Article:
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Proposed Seven-Home Subdivision Approved Amid Legal Wrangling

Matthew Hersh

Following an emotional session marked by legal stand-offs including a threat of arrest, the Regional Planning Board of Princeton last Thursday unanimously approved plans to build seven homes on a 15-acre parcel near the corner of Van Dyke Road and Snowden Lane.

One condition of approval was the presentation of the final design of a pump station slated to be built near the corner of Van Dyke and All Saints Road.

Throughout the evening's hearing, however, the discussion was dominated by concerns about the environmental impact of subdividing the 15-acre property into eight lots for the pump station and seven homes. The site contains a small wetland area on the northeast corner and larger wetlands areas on the southeast corner, and is associated with an unnamed tributary of Harry's Brook.

Under the umbrella of the Herrontown Woods Citizens Association, residents opposed to the planned development pointed out what they felt was an incorrect analysis outlined in a freshwater Wetlands Letter of Interpretation (LOI) released by the New Jersey Department of Environmental Protection (DEP) in 2000.

That five-year LOI expired September 1, and the developer, Landmark at Princeton, LLC, is seeking an extension. The Herrontown group has filed a petition with Louis Cattuna, Mercer County section chief of the DEP, in an effort to curb that extension, saying there are more wetlands on site than previously considered.

R. William Potter, attorney for the Herrontown group, asked the Planning Board to deny the application in light of the "unanswered questions" regarding the ecological nature of the site, which he said is suitable for endangered species, such as the wood turtle.

Mr. Potter also pointed to the aforementioned tributary's previous flood conditions and said that a "serious flood hazard" would exist if the property were developed.

The residents supplied an environmentalist, Edmund Grasso, of EAG Counseling Services, who testified that the site included "extensive areas of wetlands" in contrast with the data supplied in the DEP LOI, and that a "good portion of that area should be designated as wetlands.

"It generates enough questions to raise serious doubts about the potential of development," he said, adding that the original DEP judgements "are likely to be incorrect."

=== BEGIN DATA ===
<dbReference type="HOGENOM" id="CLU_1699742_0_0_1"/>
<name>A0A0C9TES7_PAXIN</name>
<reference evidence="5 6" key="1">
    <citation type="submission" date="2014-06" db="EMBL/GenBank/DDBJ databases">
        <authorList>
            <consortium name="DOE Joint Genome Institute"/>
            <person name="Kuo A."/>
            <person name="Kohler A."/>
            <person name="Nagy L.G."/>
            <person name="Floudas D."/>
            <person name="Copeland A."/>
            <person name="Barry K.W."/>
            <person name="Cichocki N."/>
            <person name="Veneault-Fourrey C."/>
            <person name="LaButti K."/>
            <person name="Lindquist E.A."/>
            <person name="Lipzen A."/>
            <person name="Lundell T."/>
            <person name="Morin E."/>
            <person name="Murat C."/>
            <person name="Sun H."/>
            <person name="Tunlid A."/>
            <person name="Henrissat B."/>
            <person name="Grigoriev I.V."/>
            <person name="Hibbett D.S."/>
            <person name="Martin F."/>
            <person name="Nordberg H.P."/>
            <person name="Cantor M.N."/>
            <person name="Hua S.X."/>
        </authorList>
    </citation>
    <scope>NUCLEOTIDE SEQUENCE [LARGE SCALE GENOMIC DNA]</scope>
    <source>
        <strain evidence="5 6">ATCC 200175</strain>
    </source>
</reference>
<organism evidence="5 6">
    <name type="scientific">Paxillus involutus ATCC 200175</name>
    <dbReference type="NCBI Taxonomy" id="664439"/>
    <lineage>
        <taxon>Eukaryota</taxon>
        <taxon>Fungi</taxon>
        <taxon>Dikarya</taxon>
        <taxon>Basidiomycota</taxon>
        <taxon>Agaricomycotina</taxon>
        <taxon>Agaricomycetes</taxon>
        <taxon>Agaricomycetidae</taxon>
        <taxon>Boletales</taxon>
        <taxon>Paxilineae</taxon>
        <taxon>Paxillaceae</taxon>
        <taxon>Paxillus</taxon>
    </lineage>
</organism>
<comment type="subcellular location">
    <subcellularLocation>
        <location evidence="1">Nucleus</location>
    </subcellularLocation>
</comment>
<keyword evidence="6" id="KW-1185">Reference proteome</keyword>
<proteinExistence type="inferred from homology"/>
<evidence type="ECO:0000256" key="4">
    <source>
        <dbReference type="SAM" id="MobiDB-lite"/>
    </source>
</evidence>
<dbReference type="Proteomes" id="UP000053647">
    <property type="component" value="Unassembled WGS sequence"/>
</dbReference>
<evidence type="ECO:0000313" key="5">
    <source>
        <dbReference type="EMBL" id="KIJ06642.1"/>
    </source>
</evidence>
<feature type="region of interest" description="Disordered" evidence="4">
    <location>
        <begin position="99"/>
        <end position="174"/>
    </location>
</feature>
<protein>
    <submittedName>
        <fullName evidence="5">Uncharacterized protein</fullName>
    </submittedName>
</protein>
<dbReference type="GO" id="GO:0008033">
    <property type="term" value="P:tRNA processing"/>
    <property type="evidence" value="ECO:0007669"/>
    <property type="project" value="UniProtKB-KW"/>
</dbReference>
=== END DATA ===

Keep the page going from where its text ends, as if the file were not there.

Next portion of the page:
But Planning Board member Marvin Reed said Mr. Grasso's analysis was not enough to preclude the board's approval: "You're asking us to make a judgment to say DEP was inaccurate. How are we to make that judgment based on your testimony?"

Board member Peter Madison agreed, saying it would be "unreasonable" to ask the applicant, Landmark principal Joel Schwartz, to resubmit his application.

At this point, Landmark attorney Neil Yoskin called for Mr. Grasso's arrest, on the grounds that his September 2 analysis of the property had been unannounced and could constitute illegal trespass. He also asked the Board to dismiss Mr. Grasso's testimony. The Board declined to act on both counts.

While not all residents present were in favor of development on that plot, most who voiced their opinions generally agreed with Mr. Schwartz's plans for the homes.

Herrontown Road resident Sydney Souter said residents "would be naive" to believe the property would never be developed. He added that it would be "fundamentally unfair" to deny the application.

Jeff Dorman of Shadybrook Lane said that while he "understood" why residents along Van Dyke and All Saints roads were not pleased with the prospect of developing a heavily wooded, albeit privately-owned tract, "we have to learn to accept it.

"I would be very offended if my neighbors tried to stop me from doing something that seemed to be within the law and my rights."

Janice Jost-Mazzeo, who has led the residents' campaign to have the site re-evaluated, conceded that she was "not opposed to progress or development," but to the present form of the plan. "The present development will alter the site significantly."


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